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London Marathon organisers to allow 100,000 people to take part this year

London Marathon organisers have announced plans for a record 50,000 runners to take part in the race in October – with another 50,000 being offered the chance to participate remotely.

Last year’s mass-participation race did not take place for the first time in the event’s 40-year history because of coronavirus restrictions.

Instead, an elite-only race was held around London’s St James’s Park in October, while 37,966 runners completed their own marathons on the day – a feat which was ratified on Thursday by the Guinness World Records as the ‘most users to run a remote marathon in 24 hours’.

There are ambitious plans to allow 100,000 people to run in this year's London Marathon

There are ambitious plans to allow 100,000 people to run in this year's London Marathon

There are ambitious plans to allow 100,000 people to run in this year’s London Marathon

Shura Kitata of Ethiopia crosses the line in first place in the 2020 edition of famous race

Shura Kitata of Ethiopia crosses the line in first place in the 2020 edition of famous race

Shura Kitata of Ethiopia crosses the line in first place in the 2020 edition of famous race

Fans were not able to attend last year's London Marathon but usually they line the streets

Fans were not able to attend last year's London Marathon but usually they line the streets

Fans were not able to attend last year’s London Marathon but usually they line the streets 

Organisers had already moved this year’s London Marathon to October 3 from its traditional slot of April.

And despite the current national lockdown, they are confident the vaccine roll-out will mean the number of runners on the startline in the capital in the autumn will surpass the 42,906 who took part in 2019.

Event director Hugh Brasher said: ‘We are incredibly positive that we will be able to have 50,000 people running the London Marathon in person in 2021.

Hugh Brasher, the marathon's event director, said he was confident the mass run could go ahead in October after news all adults would be offered a first vaccination dose by September

Hugh Brasher, the marathon's event director, said he was confident the mass run could go ahead in October after news all adults would be offered a first vaccination dose by September

Hugh Brasher, the marathon’s event director, said he was confident the mass run could go ahead in October after news all adults would be offered a first vaccination dose by September

Kenyan world-record holder Brigid Kosgei reigned supreme in the women's race last October. Only elite athletes were allowed to run in a 'controlled secure biosphere' last year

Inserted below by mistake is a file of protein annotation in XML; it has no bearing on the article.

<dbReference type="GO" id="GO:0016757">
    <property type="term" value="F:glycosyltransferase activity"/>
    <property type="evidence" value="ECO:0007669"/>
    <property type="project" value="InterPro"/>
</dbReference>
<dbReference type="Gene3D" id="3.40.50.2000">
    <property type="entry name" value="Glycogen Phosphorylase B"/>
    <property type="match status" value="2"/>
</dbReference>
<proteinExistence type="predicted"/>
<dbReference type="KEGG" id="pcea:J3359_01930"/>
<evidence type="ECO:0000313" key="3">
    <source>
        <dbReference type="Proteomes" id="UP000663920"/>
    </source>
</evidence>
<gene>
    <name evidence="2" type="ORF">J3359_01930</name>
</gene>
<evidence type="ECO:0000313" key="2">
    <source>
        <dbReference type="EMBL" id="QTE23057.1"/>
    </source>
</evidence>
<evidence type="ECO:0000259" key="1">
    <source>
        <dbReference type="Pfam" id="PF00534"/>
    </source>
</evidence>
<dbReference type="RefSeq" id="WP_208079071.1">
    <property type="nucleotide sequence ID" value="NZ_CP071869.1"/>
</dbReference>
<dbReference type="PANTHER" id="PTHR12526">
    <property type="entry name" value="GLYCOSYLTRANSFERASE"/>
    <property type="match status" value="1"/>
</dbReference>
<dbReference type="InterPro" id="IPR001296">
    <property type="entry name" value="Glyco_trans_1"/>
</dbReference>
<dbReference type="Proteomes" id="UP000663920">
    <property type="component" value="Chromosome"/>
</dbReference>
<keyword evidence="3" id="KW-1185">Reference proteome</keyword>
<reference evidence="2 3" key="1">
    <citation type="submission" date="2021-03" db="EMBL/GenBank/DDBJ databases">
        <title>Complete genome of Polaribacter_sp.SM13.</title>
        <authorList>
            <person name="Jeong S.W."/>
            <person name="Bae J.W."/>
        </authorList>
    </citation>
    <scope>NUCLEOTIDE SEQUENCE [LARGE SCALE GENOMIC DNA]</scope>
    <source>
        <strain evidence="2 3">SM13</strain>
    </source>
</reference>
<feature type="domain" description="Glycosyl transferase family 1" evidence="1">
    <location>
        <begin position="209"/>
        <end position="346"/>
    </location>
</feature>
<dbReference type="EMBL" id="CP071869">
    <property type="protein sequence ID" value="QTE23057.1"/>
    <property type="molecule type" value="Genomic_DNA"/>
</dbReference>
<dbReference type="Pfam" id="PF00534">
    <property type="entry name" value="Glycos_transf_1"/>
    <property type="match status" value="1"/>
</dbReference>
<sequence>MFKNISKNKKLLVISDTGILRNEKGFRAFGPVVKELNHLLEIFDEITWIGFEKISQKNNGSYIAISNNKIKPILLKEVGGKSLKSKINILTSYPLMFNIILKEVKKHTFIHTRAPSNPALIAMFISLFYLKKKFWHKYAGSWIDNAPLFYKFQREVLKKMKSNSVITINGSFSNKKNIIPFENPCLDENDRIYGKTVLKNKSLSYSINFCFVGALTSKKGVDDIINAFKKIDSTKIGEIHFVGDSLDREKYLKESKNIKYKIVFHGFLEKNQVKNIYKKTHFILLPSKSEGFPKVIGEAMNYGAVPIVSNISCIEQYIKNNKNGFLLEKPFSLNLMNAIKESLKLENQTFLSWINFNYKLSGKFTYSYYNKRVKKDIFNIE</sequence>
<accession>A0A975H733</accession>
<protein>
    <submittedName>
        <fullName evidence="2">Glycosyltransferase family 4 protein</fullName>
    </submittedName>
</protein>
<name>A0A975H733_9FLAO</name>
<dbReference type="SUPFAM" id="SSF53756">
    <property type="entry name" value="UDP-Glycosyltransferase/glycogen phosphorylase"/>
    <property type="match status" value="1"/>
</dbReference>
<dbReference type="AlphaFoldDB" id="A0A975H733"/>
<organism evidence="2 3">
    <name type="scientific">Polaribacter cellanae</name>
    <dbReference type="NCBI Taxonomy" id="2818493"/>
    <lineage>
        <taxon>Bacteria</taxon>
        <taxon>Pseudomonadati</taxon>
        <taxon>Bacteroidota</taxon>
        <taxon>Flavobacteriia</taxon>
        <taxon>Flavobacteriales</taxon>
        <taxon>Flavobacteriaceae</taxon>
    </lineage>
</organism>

Kenyan world-record holder Brigid Kosgei reigned supreme in the women's race last October. Only elite athletes were allowed to run in a 'controlled secure biosphere' last year

Kenyan world-record holder Brigid Kosgei reigned supreme in the women’s race last October. Only elite athletes were allowed to run in a ‘controlled secure biosphere’ last year

Elite runners ran round St James's Park while 45,000 participants ran own courses virtually

Elite runners ran round St James's Park while 45,000 participants ran own courses virtually

Elite runners ran round St James’s Park while 45,000 participants ran own courses virtually

‘The Government has been talking about the fact that everyone will be vaccinated in the country by September. This is October 3, so we really hope that this is a beacon of hope in the future.’

The combined target of 100,000 in-person and virtual runners would break another record for most participants in a marathon – currently held by the 2018 New York Marathon, which had 53,121 starters.

Brasher added: ‘Doubling the number of people doing the London Marathon will be a really important lifeline to charities in this incredibly difficult time for them.

‘Allowing people to take part virtually also opens it up to those runners or walkers who might feel daunted by being in crowds, who need shielding, or simply want to break the challenge up into smaller bits throughout the day.’

Sir Mo Farah (C) at the start of Men's London Marathon in 2019 - the last time fans were present

Sir Mo Farah (C) at the start of Men's London Marathon in 2019 - the last time fans were present

Sir Mo Farah (C) at the start of Men’s London Marathon in 2019 – the last time fans were present

Runners wearing London Marathon running numbers cross Tower Bridge as some 45,000 people ran or walked the 40th London Marathon along their own 26.2-mile route in 2020

Runners wearing London Marathon running numbers cross Tower Bridge as some 45,000 people ran or walked the 40th London Marathon along their own 26.2-mile route in 2020

Runners wearing London Marathon running numbers cross Tower Bridge as some 45,000 people ran or walked the 40th London Marathon along their own 26.2-mile route in 2020

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